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Maintenance Checklist for Spring Flying

There may be a few more months left of winter, but it’s never too early to start planning for spring. If you’re like many other pilots, you’ve probably been counting down the days until the winter weather clears and you can take your plane out of storage and get back in the skies. But, if you haven’t flown your plane all winter—or if you haven’t flown it much—there are a few things you need to do before taking off. Here’s a helpful maintenance checklist to get you ready for flying in the spring:

See what needs to be done

It’s probably been a few months since you’ve been near your aircraft, so start the spring by looking through the maintenance log to see where you left off with maintaining your plane. Were there any repairs you decided to hold off on until the spring? When was the last time your plane was inspected? Make a to-do list based on what you find in the log.

Change the oil

You may be thinking to yourself, “Didn’t I just change the oil before putting my plane away for the winter?” Yes, but that doesn’t mean you can skip out on another oil change before spring. Oil that has been sitting around for a few months may now be acidic, which means it could cause corrosion if left unchanged. If rust begins to mix with the oil, it can cause a huge amount of damage to the engine. So although it may seem like an unnecessary task, it’s incredibly important to take care of this before hitting the runway with your plane.

Look for condensation in the fuel tank

Aviation experts recommend filling your fuel tank before putting your plane in storage for the winter, but unfortunately many aircraft owners fail to take this advice. If your fuel tank was not completely full when you stored it at the beginning of the winter, it’s possible that condensation has built up over the last few months. This may not seem like a big deal, but any water left in the tank can eventually cause corrosion. To avoid having to make expensive repairs in the next few weeks or months, make sure there is no water in your fuel tank now.

Get rid of expired products

It’s about to be spring, which means there’s no better time to do a little spring cleaning. Check all of the supplies you use to clean your plane and make sure none of them are expired. You should never use chemicals that are expired according to the manufacturer, so toss any old items and restock with fresh products so you can give your plane a scrub down.

Clean the aircraft

Unless you have the luxury of a heated hangar, it’s difficult to wash your aircraft during the freezing winter months, so you will need to thoroughly wash your plane once spring rolls around. Before you start to wash it, check for any signs of damage that may have occurred after you stored the plane. For example, if you kept your plane outside, it could have been damaged by strong winds, hailstorms, or even other planes. If it was in a hangar, there is less of a chance of damage, but it’s still important to look just in case.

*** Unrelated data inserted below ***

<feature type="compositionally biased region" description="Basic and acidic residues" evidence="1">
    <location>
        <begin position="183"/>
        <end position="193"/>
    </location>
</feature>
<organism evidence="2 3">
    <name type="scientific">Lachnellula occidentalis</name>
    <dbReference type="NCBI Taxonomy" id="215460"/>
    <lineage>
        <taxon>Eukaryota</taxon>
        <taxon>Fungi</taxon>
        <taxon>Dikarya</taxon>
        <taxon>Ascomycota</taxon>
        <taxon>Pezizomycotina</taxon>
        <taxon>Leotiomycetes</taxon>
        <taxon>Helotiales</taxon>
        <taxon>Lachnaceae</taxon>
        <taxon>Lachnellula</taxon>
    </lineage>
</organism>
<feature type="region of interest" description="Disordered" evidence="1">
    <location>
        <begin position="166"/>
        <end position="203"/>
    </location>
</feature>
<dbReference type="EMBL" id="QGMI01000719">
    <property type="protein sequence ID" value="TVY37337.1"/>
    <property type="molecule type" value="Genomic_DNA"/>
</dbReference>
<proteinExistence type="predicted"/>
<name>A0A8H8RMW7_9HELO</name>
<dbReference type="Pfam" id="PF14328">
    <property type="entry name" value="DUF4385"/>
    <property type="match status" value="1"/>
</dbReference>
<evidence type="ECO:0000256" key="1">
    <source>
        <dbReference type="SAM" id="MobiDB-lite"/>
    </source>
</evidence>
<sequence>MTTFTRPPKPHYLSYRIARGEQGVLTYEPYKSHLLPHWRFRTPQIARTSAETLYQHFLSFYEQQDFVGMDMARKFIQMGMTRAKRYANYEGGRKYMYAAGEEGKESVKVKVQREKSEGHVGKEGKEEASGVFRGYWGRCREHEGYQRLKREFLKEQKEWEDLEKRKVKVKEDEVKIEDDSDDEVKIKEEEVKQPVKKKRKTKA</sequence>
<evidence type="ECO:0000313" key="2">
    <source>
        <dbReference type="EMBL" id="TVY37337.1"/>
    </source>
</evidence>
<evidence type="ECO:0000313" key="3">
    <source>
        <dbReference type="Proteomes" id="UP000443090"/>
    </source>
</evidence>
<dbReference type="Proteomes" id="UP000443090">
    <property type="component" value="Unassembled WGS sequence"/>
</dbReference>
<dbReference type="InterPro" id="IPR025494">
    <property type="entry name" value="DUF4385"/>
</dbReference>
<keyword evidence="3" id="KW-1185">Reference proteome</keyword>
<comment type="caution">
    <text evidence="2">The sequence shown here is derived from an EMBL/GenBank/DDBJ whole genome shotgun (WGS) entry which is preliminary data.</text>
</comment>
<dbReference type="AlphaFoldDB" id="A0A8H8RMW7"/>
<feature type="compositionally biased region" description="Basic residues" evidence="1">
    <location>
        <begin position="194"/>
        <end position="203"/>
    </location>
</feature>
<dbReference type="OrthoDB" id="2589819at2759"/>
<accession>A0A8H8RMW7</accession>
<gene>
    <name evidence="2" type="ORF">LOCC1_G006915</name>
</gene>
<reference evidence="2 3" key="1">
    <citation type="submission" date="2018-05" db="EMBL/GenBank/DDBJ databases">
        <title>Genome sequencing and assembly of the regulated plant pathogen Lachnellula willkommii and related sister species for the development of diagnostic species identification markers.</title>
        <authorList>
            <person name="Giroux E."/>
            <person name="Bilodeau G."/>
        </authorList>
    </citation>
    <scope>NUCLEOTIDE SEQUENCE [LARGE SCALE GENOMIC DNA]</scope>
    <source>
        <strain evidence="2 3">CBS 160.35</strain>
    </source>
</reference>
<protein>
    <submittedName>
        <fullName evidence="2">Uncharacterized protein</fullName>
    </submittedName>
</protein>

Begin by rinsing off the surface to remove any dirt or debris that may have accumulated since the last cleaning. Aircraft owners can either use water or do a dry wash, which involves using only chemical cleaners and a microfiber towel.
Be careful when washing the glass, as debris can cause scratches if you try to remove it by wiping it off with a cloth. It’s recommended you use a lot of water and your bare hands when rinsing off any glass on your aircraft. Once the surface has been washed off, polish the entire exterior of your plane to protect it for the spring season and beyond. Polishing can remove oxidation and water spots while also protecting your plane from corrosion and scratches. If you want to keep your aircraft in the best condition possible, follow up the polish with sealant. This finishing product helps extend the protection provided by the polish. Plus, it can also protect your plane against UV rays, which is something you need to worry about again when winter is over.

Check the battery

Winter weather can be brutal on your aircraft’s battery, so it’s absolutely imperative you check this part of your plane prior to taking flight in the spring. Aviation experts recommend that you thoroughly inspect the battery after every 50 hours of use, but even if it hasn’t been that long, you should still check it after the winter is over. Be sure to remove it from the aircraft to take a closer look instead of giving it a glance over while it’s still in the plane.

Read the tire pressure

Cold temperatures can cause the pressure in your tires to drop, which makes it nearly impossible to safely take off or land. If you haven’t touched your plane all winter, chances are you have low tire pressure that needs to be addressed before your next flight. Of course, if your plane has been stored in a heated hangar, tires won’t be as affected by the cold temperatures, so this may not be an issue. While you’re looking at the tires, you should also check for tread wear that could signal it’s time for a replacement.

Look at these vital parts of the plane

Inspect the landing gear, wing flaps, and propeller to determine if there are any loose parts that may have been damaged during the winter. If you spot anything unusual, don’t hesitate to contact an aircraft mechanic for help.
After you have checked all of these items off of your maintenance checklist, you’re ready for take off. It will soon be time to kiss the winter goodbye and enjoy the next few seasons of sunny weather and clear skies!

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